Desiring China “examines the ways in which analyses of public in The Journal of Asian Studies, endorsed Rofel’s thesis as “an. Desiring China: Experiments in Neoliberalism, Sexuality, and Public Culture. By Lisa Rofel. Durham, N.C.: Duke University Press, x, pp. $ (cloth) . Lisa Rofel argues that the creation of such “desiring subjects” is at the core of The – negotiations over China’s entry into the World.
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University of California Press. Other Desirihg studies three generations of female silk workers in a factory in Hangzhoucomparing the social attitudes of each generation – those who entered work during the Chinese Communist Revolutionthose who grew up during the Cultural Revolutionand those who grew up during the reign of Deng Xiaoping. Please check the credit line adjacent to the illustration, as well as the front and back matter of the book for a list of credits.
Lisa Rofel – Wikipedia
Through window displays, newspapers, soap operas, gay bars, and other public culture venues, Chinese citizens are negotiating what it means to be cosmopolitan citizens of the world, with appropriate needs, aspirations, and longings. The China Quarterly In pushing queer studies to consider global contexts and in suggesting that sexual politics are integral to our understandings of transnational encounters, Rofel engages the work of other scholars of transnational sexualities, including Martin Manalansan, Gayatri Gopinath, and Neferti Xina Tadiar.
And in challenging notions of neoliberalism in relation to constructions of sexuality, Rofel engages and extends of the work of David Harvey, Aihwa Ong, Nikolas Rose, and Wendy Brown. Views Read Edit View history. Televisual Love and Melodramatic Politics 31 2. In a study at once ethnographic, historical, and theoretical, she contends that neoliberal subjectivities are created through the production of various desires—material, sexual, and affective—and that it is largely through their engagements with public culture that people in China are imagining and practicing appropriate desires for the post-Mao era.
Consequently, it should appeal to a broad anthropological audience. Displays of Gender 65 3. Account Options Sign in. Built on the Johns Hopkins University Campus.
Desiring China | Duke University Press
For book covers to accompany reviews, please contact the publicity department. Without cookies your experience may not be seamless. From Wikipedia, the free encyclopedia. Desiring China also engages with recent trends within transnational feminist and queer studies and foregrounds the ways in which productions of desire are central to global processes, including neoliberal economies and transnational encounters.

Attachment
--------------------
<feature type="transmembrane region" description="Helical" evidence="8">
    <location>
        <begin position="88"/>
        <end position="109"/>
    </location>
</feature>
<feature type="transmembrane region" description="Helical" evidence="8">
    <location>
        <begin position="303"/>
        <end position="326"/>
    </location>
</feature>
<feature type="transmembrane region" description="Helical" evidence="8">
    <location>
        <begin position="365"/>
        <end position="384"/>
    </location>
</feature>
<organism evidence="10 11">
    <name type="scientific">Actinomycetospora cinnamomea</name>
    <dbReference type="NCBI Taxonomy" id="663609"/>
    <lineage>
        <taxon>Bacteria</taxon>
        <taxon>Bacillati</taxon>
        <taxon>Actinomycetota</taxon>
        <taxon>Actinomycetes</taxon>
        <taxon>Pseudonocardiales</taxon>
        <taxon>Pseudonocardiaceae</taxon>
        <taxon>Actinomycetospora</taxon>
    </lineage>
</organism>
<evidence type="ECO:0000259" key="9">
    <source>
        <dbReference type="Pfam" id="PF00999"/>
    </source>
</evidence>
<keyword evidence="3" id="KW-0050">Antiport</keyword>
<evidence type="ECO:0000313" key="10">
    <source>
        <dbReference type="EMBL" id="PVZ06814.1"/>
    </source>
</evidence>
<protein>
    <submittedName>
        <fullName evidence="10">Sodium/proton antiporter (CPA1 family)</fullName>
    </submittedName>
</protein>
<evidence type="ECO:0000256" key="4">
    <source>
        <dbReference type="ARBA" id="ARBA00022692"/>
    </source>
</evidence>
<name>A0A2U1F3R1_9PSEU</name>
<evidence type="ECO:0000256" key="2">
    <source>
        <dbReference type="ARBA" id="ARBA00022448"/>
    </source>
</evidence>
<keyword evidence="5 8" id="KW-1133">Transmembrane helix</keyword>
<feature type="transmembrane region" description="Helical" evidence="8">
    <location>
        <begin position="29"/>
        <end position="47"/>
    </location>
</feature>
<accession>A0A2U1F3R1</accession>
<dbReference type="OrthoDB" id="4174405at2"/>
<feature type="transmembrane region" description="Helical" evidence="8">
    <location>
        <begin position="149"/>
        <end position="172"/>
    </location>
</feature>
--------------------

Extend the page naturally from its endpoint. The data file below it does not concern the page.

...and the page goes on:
My library Help Advanced Book Search. Desiring China “examines the ways in which analyses of public culture in China offer new ways to read desire”,  and was described by Patti Duncan in the NWSA Journal as “an exciting and important new work that pushes the boundaries lsa ethnography”.
Imagining Gay Identities 85 4. Desiring China is an exciting work of cultural interpretation, and it is an innovative guide for studying the cultural practices and political possibilities in globalizing China.
She locates the first broad-based public debate about post-Mao social changes in the passionate dialogues about the popular television soap opera Yearnings.
Experiments in Neoliberalism, Sexuality, and Public Culture”. Desiring China Perverse Modernities.
Acknowledgments ix Introduction 1 1. Retrieved 23 March These questions, with which Chinese citizens in a post-Mao China are currently grappling, allude to larger questions about the relationship between multiple desires and neoliberal economic policies.
Contact Contact Us Help. In lieu of an abstract, here is a brief excerpt of the content: Year of birth missing living people Place of birth missing living people.
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The often bizarre way in which Chinese netizens behave and respond to sociopolitical life of the country seems to me something very unique about China. Sign up for Subject Matters email updates to receive discounts, new book announcements, and more.
Duke University Press,pp. In particular, viewers were compelled to struggle for ways to define themselves within a newly emerging cultural context that included neoliberal policies producing increased privatization, economic reform, foreign investment, and consumerism. University of California, Santa Cruz.